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[GD}: As I may have mentioned once or twice, I'm for Julio Perez in the AD-69 race, in part because when I was running Jerry Brown's campaign in the county in the summer of 2010 he showed absolute ethical responsibility -- and I found that both impressive and refreshing. But when another candidate does something right, I have to nod in their direction, and Paco Barragan -- the other Spanish-fluent Latino Democrat in this most Latino of all Assembly Districts -- just nailed it.
Here's what our Paco just sent around. (You'll want to read this Liberal OC story on "pay for play" for background.)
Sayeth Señor Barragan:
The Santa Ana council May Repeal Campaign Finance Ordinance this Monday night May 7th, even after several members like Michelle Martinez and Sal Tinajero have accepted $thousands of dollars in campaign contributions and then voted immediately to favors these donors in violation of state and local law.
1) How can supporters of Michelle Martinez attach their name and credibility to her Assembly campaign if Michele Martinez is violating the law, or proposing less citizen oversight and less citizen control over elected officials and their actions, and continued higher taxes on Santa Ana's small businesses through the unconstitutional PBID.
2) In a democracy, we may all disagree on policy decisions and must accept the outcome if constitutionally sound; however, we should never accept unethical or illegal behavior from an elected official or a body of elected officials.
Paco then links not only to the above Lib OC "pay for play" article, but to two others:
Should Voters Care About the Personal Finances of AD-69 Candidates Perez and Martinez? May 2, 2012 (SEE ME COMMENTS there) [Note: as a comment there notes, one compelling answer to the question in the title is: "no" and "yes," respectively.]
“Santa Ana City Councilwoman Michele Martinez broke the city law governing campaign contributions when she took $500 from Naranjo Landscape shortly after voting to approve a city contract with the company, Shirley Grindle, Orange County campaign finance watchdog, said last week.“ February 15, 2012
Paco Barragan doesn’t seem to have much of a chance in this race, but he is solidifying himself as a future player in Santa Ana politics. (I hope that that starts with a Council run for November.) Most Perez voters with whom I discuss the race say that he would be their second choice on the merits — but, of course, he has less ability to compete with Daly and Martinez in an expensive race like this one. If he finishes low in the standings, it won’t be because he has not won a lot of fans, but because in this race there was just someone running with a similar ethos and a stronger base.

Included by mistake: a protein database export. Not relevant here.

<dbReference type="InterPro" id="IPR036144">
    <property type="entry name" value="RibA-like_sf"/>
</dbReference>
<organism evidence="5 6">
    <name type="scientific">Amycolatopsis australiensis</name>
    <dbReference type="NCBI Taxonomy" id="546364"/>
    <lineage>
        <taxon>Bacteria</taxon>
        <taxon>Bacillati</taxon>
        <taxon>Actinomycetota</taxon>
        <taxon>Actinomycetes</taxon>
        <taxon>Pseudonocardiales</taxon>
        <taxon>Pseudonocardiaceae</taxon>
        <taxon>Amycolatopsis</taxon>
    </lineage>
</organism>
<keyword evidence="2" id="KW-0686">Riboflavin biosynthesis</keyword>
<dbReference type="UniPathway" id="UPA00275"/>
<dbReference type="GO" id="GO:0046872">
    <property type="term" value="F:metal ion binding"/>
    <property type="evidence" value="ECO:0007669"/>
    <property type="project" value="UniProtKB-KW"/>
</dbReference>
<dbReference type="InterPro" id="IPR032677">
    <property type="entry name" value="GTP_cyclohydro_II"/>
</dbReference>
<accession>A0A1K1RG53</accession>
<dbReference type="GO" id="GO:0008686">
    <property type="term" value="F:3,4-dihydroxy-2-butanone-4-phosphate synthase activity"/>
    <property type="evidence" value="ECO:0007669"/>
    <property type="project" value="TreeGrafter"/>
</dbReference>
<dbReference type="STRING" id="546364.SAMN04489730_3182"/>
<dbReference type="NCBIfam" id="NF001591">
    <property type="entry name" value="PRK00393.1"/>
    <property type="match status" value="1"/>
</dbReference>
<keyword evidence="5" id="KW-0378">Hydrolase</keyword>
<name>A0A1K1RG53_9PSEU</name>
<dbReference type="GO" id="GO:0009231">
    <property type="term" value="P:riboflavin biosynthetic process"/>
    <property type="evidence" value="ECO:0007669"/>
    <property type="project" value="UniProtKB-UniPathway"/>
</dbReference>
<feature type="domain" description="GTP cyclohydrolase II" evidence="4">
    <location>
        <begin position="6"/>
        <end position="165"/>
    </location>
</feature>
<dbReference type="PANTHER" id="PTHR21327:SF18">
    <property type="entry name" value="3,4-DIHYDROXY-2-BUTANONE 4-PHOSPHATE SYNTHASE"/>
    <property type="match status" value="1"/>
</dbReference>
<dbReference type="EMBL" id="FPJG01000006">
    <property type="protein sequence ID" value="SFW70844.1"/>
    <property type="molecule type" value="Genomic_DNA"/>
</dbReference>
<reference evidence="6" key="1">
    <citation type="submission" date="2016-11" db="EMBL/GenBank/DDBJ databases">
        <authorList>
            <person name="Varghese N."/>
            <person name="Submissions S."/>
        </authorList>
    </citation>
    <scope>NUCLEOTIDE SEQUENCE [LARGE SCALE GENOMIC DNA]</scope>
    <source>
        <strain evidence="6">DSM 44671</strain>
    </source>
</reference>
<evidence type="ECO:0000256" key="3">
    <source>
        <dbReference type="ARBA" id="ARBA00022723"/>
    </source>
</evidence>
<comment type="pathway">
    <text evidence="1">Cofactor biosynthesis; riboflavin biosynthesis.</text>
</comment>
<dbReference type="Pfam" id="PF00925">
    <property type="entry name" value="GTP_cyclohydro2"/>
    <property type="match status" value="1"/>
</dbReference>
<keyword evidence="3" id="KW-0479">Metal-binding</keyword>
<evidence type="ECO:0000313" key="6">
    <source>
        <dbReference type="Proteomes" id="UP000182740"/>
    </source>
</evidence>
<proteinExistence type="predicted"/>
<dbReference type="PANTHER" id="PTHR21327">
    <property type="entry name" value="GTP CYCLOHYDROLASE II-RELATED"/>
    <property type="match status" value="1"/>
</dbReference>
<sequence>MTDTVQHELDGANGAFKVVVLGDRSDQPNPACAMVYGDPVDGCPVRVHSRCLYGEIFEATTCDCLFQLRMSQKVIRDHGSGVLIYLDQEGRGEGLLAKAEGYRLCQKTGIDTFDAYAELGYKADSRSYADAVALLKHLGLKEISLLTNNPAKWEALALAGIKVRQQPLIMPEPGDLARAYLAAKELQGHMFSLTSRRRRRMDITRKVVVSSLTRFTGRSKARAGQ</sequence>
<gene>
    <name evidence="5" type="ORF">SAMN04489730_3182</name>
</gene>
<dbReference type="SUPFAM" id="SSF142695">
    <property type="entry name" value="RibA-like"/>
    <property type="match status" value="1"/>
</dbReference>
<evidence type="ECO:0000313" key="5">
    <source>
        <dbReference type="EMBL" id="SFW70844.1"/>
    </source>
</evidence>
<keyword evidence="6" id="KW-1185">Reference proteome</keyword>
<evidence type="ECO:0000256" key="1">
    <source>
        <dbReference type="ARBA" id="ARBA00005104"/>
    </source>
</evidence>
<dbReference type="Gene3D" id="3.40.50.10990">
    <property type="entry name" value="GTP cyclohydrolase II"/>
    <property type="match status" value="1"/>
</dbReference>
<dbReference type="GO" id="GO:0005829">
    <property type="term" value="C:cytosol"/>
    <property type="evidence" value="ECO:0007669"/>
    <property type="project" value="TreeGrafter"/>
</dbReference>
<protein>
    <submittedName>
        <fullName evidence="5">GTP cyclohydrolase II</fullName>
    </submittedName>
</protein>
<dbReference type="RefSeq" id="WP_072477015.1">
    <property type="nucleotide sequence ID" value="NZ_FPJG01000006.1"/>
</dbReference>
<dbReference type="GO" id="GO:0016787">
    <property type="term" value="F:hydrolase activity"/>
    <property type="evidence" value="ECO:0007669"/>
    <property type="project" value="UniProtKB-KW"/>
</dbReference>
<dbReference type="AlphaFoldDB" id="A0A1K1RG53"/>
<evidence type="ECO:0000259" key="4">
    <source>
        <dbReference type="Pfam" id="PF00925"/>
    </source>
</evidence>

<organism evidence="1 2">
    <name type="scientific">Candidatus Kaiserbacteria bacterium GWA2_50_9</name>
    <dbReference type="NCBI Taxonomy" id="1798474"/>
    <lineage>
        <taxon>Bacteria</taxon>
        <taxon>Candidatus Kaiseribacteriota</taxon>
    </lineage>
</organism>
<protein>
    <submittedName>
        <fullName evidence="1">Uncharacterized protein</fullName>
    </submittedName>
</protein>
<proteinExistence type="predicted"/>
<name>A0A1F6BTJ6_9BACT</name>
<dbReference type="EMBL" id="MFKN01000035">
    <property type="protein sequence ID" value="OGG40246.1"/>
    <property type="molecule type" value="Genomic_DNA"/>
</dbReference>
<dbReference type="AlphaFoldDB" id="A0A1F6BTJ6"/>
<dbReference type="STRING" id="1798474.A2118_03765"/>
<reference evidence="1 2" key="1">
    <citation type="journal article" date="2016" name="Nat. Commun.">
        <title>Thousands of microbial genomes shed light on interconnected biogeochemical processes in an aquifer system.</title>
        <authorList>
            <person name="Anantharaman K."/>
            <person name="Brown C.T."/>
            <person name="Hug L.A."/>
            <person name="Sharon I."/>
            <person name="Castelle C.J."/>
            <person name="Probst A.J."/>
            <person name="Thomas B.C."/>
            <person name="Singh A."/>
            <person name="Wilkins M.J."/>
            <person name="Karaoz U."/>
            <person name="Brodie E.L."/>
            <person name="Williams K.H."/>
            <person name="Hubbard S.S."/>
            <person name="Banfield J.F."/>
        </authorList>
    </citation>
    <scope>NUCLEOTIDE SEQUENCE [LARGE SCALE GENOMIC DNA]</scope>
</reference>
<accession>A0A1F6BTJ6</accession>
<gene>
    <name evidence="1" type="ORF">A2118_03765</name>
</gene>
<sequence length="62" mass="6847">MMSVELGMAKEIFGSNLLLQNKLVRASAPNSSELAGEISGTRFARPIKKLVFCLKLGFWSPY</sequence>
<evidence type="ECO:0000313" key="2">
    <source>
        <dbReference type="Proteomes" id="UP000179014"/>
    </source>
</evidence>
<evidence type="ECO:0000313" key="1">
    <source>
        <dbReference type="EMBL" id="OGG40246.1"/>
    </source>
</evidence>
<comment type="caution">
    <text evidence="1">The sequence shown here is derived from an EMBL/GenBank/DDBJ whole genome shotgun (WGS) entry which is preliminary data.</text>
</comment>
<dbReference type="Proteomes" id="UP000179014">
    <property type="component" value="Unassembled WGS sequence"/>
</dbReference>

As for whether the City Council should vote to kneecap this campaign finance law in an election year: as a writer who likes to campaign on an anti-corruption platform, I suppose their doing so would have certain benefits for me personally — it would allow me to engage in all sorts of righteous ranting about it here, for one — but in the interest of good government I’m willing to do without them.
I hope that the members of the Council remember that people are watching them — and vote “nay.”
UPDATE: According to Joe Hill in the Liberal OC (who, by the way, I dreamed I saw last night), the Michele Martinez agreed to a 30-day postponement of the proposal, taking it past the primary.
Her opponent Paco Barragan came out with another press release today, expressing skepticism:
This is a TEMPORARY VICTORY for our citizens since this will come up again.
Narrow special interest money from CORPORATIONS And UNIONS has been having a corrupting influence on elected officials, as evidenced by the improper/illegal votes taken e.g. by Michelle Martinez and Sal Tinajero.
When this comes up again, a real victory will be to EXTEND The BAN, to prohibit soliciting or receiving funds from after 3-months of their vote, TO 6-MONTHS to A-YEAR From their Vote, or FROM AN ELECTION.
This will strengthen controls and may prevent rewarding politicians for improper behavior, from the quid-pro-quo (“I scratch your back, you scratch my back”) nature of large contributions given with a “wink and a nod” to benefit large donors to the detriment of the interests of our citizens and our community.
Congratulations to the citizens for responding to our call-to-action, and also for the media and bloggers (ie. The Liberal OC, OrangeJuiceBlog, OC Political, and Voice of OC) in being proactive in publicizing this extensively.
I say, It’s time to let politicians and special interests fear us . . . Let’s continue to be mobilized to let them know that while money may buy them politicians, it will not buy them citizens!!!
As I noted there in comments, the staff report argument for eliminating the restriction doesn’t make much sense:
“by approving the proposed ordinance the City of Santa Ana is removing a restriction, not required understate law that unfairly affects Santa Ana Council candidates running for state or other elected office.”
Here’s a wild idea: if you think that you might take money from an interest over the next three months, recuse yourself from the vote so that you’re pretty much useless to them. Then see if they give you money or not.